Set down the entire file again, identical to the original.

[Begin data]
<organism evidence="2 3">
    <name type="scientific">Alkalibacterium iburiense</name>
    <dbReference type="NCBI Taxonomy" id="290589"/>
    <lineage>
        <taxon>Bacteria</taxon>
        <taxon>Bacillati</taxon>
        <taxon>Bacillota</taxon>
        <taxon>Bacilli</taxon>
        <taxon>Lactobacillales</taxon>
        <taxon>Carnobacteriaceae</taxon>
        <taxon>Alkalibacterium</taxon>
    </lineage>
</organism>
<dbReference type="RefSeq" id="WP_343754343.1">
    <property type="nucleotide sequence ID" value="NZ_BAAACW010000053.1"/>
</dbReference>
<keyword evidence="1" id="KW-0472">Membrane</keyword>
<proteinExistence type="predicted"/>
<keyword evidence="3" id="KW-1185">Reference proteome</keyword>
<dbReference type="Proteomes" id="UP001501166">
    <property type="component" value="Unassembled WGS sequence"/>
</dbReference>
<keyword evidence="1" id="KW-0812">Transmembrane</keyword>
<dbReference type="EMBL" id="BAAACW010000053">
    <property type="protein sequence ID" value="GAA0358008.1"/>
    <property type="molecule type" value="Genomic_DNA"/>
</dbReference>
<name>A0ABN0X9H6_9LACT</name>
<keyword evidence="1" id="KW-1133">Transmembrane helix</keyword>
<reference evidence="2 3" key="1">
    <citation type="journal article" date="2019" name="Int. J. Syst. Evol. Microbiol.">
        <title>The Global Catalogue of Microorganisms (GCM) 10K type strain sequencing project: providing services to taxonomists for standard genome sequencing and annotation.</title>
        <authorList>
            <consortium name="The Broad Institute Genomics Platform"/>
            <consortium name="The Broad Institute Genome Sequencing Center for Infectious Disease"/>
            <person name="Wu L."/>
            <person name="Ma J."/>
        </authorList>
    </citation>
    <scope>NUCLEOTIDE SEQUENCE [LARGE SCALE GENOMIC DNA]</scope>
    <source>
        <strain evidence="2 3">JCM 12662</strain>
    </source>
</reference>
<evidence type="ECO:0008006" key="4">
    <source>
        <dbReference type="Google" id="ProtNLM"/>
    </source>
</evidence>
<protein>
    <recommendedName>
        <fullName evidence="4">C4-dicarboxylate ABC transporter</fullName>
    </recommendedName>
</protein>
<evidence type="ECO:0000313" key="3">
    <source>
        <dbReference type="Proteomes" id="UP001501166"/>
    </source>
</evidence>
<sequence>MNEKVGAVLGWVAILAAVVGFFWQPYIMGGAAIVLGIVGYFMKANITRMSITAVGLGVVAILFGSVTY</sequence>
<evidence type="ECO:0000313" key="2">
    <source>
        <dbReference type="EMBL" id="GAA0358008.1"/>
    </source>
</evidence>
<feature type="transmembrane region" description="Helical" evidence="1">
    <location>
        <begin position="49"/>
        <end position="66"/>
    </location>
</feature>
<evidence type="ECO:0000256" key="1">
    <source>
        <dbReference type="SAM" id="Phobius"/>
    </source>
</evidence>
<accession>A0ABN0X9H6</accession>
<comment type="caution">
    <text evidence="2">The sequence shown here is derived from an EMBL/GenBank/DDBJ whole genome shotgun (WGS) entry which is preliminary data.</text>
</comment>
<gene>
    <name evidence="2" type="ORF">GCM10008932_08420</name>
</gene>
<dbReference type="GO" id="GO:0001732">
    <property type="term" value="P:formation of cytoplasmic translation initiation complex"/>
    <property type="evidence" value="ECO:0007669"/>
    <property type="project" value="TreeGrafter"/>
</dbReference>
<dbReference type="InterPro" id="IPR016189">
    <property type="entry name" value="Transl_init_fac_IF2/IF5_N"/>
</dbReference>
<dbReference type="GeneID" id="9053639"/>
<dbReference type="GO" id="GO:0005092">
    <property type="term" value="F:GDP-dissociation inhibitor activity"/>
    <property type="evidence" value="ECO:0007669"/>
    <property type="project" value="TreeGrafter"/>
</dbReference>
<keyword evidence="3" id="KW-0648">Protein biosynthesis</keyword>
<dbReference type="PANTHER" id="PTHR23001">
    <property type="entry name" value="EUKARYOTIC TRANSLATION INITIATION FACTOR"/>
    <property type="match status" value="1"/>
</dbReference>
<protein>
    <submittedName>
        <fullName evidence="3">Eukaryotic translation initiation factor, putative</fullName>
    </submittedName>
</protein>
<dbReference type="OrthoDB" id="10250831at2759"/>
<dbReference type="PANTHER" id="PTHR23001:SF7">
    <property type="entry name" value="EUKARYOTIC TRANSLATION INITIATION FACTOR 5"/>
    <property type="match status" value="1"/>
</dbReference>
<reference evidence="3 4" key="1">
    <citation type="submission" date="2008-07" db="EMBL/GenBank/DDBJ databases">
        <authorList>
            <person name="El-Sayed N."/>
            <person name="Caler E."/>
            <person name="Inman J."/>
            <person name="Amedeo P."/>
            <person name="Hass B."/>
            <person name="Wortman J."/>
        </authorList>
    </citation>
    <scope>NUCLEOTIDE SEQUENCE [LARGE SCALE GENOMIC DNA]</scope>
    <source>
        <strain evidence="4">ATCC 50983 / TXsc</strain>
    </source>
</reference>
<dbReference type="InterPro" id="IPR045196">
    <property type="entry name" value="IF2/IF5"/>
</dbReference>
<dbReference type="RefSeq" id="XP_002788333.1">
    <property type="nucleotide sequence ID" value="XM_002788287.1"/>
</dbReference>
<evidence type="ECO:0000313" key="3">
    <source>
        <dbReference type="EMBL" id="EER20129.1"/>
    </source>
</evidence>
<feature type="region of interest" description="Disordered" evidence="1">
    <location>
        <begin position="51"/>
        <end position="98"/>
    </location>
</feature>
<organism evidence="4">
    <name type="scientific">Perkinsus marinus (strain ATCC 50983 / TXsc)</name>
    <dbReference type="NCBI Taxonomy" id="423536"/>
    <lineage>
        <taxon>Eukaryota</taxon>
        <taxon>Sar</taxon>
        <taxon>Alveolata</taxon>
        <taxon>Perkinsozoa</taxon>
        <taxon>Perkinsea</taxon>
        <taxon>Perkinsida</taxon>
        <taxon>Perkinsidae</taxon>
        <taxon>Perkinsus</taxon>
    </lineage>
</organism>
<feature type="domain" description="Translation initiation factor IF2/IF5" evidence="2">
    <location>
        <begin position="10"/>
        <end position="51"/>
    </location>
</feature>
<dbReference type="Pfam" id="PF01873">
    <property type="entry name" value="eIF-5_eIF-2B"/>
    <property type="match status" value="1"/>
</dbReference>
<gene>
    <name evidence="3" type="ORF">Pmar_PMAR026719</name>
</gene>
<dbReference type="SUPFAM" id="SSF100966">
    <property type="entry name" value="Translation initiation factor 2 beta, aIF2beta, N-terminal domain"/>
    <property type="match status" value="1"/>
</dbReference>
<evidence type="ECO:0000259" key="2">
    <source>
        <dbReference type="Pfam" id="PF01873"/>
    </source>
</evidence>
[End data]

<organism evidence="2 3">
    <name type="scientific">Alkalibacterium iburiense</name>
    <dbReference type="NCBI Taxonomy" id="290589"/>
    <lineage>
        <taxon>Bacteria</taxon>
        <taxon>Bacillati</taxon>
        <taxon>Bacillota</taxon>
        <taxon>Bacilli</taxon>
        <taxon>Lactobacillales</taxon>
        <taxon>Carnobacteriaceae</taxon>
        <taxon>Alkalibacterium</taxon>
    </lineage>
</organism>
<dbReference type="RefSeq" id="WP_343754343.1">
    <property type="nucleotide sequence ID" value="NZ_BAAACW010000053.1"/>
</dbReference>
<keyword evidence="1" id="KW-0472">Membrane</keyword>
<proteinExistence type="predicted"/>
<keyword evidence="3" id="KW-1185">Reference proteome</keyword>
<dbReference type="Proteomes" id="UP001501166">
    <property type="component" value="Unassembled WGS sequence"/>
</dbReference>
<keyword evidence="1" id="KW-0812">Transmembrane</keyword>
<dbReference type="EMBL" id="BAAACW010000053">
    <property type="protein sequence ID" value="GAA0358008.1"/>
    <property type="molecule type" value="Genomic_DNA"/>
</dbReference>
<name>A0ABN0X9H6_9LACT</name>
<keyword evidence="1" id="KW-1133">Transmembrane helix</keyword>
<reference evidence="2 3" key="1">
    <citation type="journal article" date="2019" name="Int. J. Syst. Evol. Microbiol.">
        <title>The Global Catalogue of Microorganisms (GCM) 10K type strain sequencing project: providing services to taxonomists for standard genome sequencing and annotation.</title>
        <authorList>
            <consortium name="The Broad Institute Genomics Platform"/>
            <consortium name="The Broad Institute Genome Sequencing Center for Infectious Disease"/>
            <person name="Wu L."/>
            <person name="Ma J."/>
        </authorList>
    </citation>
    <scope>NUCLEOTIDE SEQUENCE [LARGE SCALE GENOMIC DNA]</scope>
    <source>
        <strain evidence="2 3">JCM 12662</strain>
    </source>
</reference>
<evidence type="ECO:0008006" key="4">
    <source>
        <dbReference type="Google" id="ProtNLM"/>
    </source>
</evidence>
<protein>
    <recommendedName>
        <fullName evidence="4">C4-dicarboxylate ABC transporter</fullName>
    </recommendedName>
</protein>
<evidence type="ECO:0000313" key="3">
    <source>
        <dbReference type="Proteomes" id="UP001501166"/>
    </source>
</evidence>
<sequence>MNEKVGAVLGWVAILAAVVGFFWQPYIMGGAAIVLGIVGYFMKANITRMSITAVGLGVVAILFGSVTY</sequence>
<evidence type="ECO:0000313" key="2">
    <source>
        <dbReference type="EMBL" id="GAA0358008.1"/>
    </source>
</evidence>
<feature type="transmembrane region" description="Helical" evidence="1">
    <location>
        <begin position="49"/>
        <end position="66"/>
    </location>
</feature>
<evidence type="ECO:0000256" key="1">
    <source>
        <dbReference type="SAM" id="Phobius"/>
    </source>
</evidence>
<accession>A0ABN0X9H6</accession>
<comment type="caution">
    <text evidence="2">The sequence shown here is derived from an EMBL/GenBank/DDBJ whole genome shotgun (WGS) entry which is preliminary data.</text>
</comment>
<gene>
    <name evidence="2" type="ORF">GCM10008932_08420</name>
</gene>
<dbReference type="GO" id="GO:0001732">
    <property type="term" value="P:formation of cytoplasmic translation initiation complex"/>
    <property type="evidence" value="ECO:0007669"/>
    <property type="project" value="TreeGrafter"/>
</dbReference>
<dbReference type="InterPro" id="IPR016189">
    <property type="entry name" value="Transl_init_fac_IF2/IF5_N"/>
</dbReference>
<dbReference type="GeneID" id="9053639"/>
<dbReference type="GO" id="GO:0005092">
    <property type="term" value="F:GDP-dissociation inhibitor activity"/>
    <property type="evidence" value="ECO:0007669"/>
    <property type="project" value="TreeGrafter"/>
</dbReference>
<keyword evidence="3" id="KW-0648">Protein biosynthesis</keyword>
<dbReference type="PANTHER" id="PTHR23001">
    <property type="entry name" value="EUKARYOTIC TRANSLATION INITIATION FACTOR"/>
    <property type="match status" value="1"/>
</dbReference>
<protein>
    <submittedName>
        <fullName evidence="3">Eukaryotic translation initiation factor, putative</fullName>
    </submittedName>
</protein>
<dbReference type="OrthoDB" id="10250831at2759"/>
<dbReference type="PANTHER" id="PTHR23001:SF7">
    <property type="entry name" value="EUKARYOTIC TRANSLATION INITIATION FACTOR 5"/>
    <property type="match status" value="1"/>
</dbReference>
<reference evidence="3 4" key="1">
    <citation type="submission" date="2008-07" db="EMBL/GenBank/DDBJ databases">
        <authorList>
            <person name="El-Sayed N."/>
            <person name="Caler E."/>
            <person name="Inman J."/>
            <person name="Amedeo P."/>
            <person name="Hass B."/>
            <person name="Wortman J."/>
        </authorList>
    </citation>
    <scope>NUCLEOTIDE SEQUENCE [LARGE SCALE GENOMIC DNA]</scope>
    <source>
        <strain evidence="4">ATCC 50983 / TXsc</strain>
    </source>
</reference>
<dbReference type="InterPro" id="IPR045196">
    <property type="entry name" value="IF2/IF5"/>
</dbReference>
<dbReference type="RefSeq" id="XP_002788333.1">
    <property type="nucleotide sequence ID" value="XM_002788287.1"/>
</dbReference>
<evidence type="ECO:0000313" key="3">
    <source>
        <dbReference type="EMBL" id="EER20129.1"/>
    </source>
</evidence>
<feature type="region of interest" description="Disordered" evidence="1">
    <location>
        <begin position="51"/>
        <end position="98"/>
    </location>
</feature>
<organism evidence="4">
    <name type="scientific">Perkinsus marinus (strain ATCC 50983 / TXsc)</name>
    <dbReference type="NCBI Taxonomy" id="423536"/>
    <lineage>
        <taxon>Eukaryota</taxon>
        <taxon>Sar</taxon>
        <taxon>Alveolata</taxon>
        <taxon>Perkinsozoa</taxon>
        <taxon>Perkinsea</taxon>
        <taxon>Perkinsida</taxon>
        <taxon>Perkinsidae</taxon>
        <taxon>Perkinsus</taxon>
    </lineage>
</organism>
<feature type="domain" description="Translation initiation factor IF2/IF5" evidence="2">
    <location>
        <begin position="10"/>
        <end position="51"/>
    </location>
</feature>
<dbReference type="Pfam" id="PF01873">
    <property type="entry name" value="eIF-5_eIF-2B"/>
    <property type="match status" value="1"/>
</dbReference>
<gene>
    <name evidence="3" type="ORF">Pmar_PMAR026719</name>
</gene>
<dbReference type="SUPFAM" id="SSF100966">
    <property type="entry name" value="Translation initiation factor 2 beta, aIF2beta, N-terminal domain"/>
    <property type="match status" value="1"/>
</dbReference>
<evidence type="ECO:0000259" key="2">
    <source>
        <dbReference type="Pfam" id="PF01873"/>
    </source>
</evidence>